While The Mummy’s Tomb added Lon Chaney Jr, to the cast of the series, The Mummy’s Ghost added another horror icon into the mix in the form of John Carradine. Already a veteran of a number of horror films, Carradine would go on to play Dracula in Universal’s House of Dracula and House of Frankenstein. Carradine plays Yousef Bey, the latest High Priest of Karnak which is renamed here to Arkam.
The Mummy’s Ghost takes place just a few years after the events in The Mummy’s Tomb. In Egypt, High Priest Andoheb (George Zucco again) is still kicking believe it or not and passes on the duties to Yousef Bey. He instructs Bey to travel to Mapleton, MA to retrieve the Kharis and the body of Ananka and return them to Egypt.
Kharis breaks into a museum to steal Ananka’s mummified body but it disintegrates. Bey realizes that Ananka has been reincarnated into a new form, that of local woman Amina Mansori (Ames). Kharis kills a security guard and escapes into the night with Bey. Professor Norman realizes the mummy is once again on the loose from the telltale sign of mold left on his victims.
Amina/Ananka falls into a trance when she sees Kharis and the mummy carries her away. He takes her to Bey but the Priest becomes infatuated with the woman and seeks to keep her for himself by having her drinking the magical tana leaves, sending Kharis into a rage. When we last see Kharis, he is carrying the body of Amina which ages rapidly until it is nothing but a mummy again, into a nearby swamp and disappearing.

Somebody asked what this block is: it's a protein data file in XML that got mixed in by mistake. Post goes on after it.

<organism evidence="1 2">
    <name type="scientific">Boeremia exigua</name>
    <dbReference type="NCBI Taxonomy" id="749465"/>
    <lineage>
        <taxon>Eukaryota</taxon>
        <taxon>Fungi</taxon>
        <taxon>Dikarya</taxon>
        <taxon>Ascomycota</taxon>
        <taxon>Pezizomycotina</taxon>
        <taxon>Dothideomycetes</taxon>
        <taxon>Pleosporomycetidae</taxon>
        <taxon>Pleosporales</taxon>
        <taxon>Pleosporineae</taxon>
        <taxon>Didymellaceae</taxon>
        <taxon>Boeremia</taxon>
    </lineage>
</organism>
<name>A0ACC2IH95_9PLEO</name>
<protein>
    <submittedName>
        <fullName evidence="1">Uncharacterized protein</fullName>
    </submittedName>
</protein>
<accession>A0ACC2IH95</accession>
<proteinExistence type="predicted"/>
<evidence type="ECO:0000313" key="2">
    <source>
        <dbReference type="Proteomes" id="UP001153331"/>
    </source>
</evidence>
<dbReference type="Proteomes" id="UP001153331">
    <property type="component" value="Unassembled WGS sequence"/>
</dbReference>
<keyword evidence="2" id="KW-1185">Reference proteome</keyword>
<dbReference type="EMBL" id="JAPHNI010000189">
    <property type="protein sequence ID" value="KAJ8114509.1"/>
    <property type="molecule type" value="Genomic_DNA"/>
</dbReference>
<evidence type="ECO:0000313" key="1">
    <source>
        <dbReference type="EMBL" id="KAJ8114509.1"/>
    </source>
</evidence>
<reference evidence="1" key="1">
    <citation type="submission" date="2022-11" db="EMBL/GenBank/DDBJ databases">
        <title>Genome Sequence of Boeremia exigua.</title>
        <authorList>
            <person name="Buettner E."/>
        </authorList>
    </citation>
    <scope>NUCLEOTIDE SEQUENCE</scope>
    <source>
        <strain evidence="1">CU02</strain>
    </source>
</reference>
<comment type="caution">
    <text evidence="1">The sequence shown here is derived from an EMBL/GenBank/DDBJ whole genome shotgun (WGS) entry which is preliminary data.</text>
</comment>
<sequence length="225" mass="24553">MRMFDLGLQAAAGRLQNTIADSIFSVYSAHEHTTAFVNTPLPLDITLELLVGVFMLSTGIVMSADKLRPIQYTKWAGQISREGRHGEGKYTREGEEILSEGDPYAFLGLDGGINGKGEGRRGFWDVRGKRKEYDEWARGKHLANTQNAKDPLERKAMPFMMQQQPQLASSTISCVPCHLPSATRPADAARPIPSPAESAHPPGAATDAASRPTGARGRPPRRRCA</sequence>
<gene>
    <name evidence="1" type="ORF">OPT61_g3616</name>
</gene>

If you have been watching any of the Mummy sequels you know that they fall into a very simple plot formula. The High Priest of Karnak/Arkam uses the tana leaves to restore Kharis to life to find the body of Ananka, killing anyone stupid enough to get in his way with each film ending with the mummy’s apparent death.
The Mummy’s Ghost is no better but no worse than the previous entries. The movie came out just a month after the D-Day Invasion so World War II was still going strong although victory would be soon in sight. This type of fun, brainless, escapist entertainment was the order of the day and the public could not get enough of Universal’s monsters. The studio churned out nearly one monster/horror film a month from 1944 – 1945 to satisfy the appetites of their fans.
Although Zita Johann (The Mummy, 1932) was beautiful, the series had no more gorgeous female lead than the radiant Ramsay Ames, a “B” movie actress and pin-up queen of the 1940s. So if nothing else, The Mummy’s Ghost had great eye candy. Universal knew its audience if nothing else and knew how long they could keep them watching, thus all of the Mummy sequels clock in at just over an hour in length.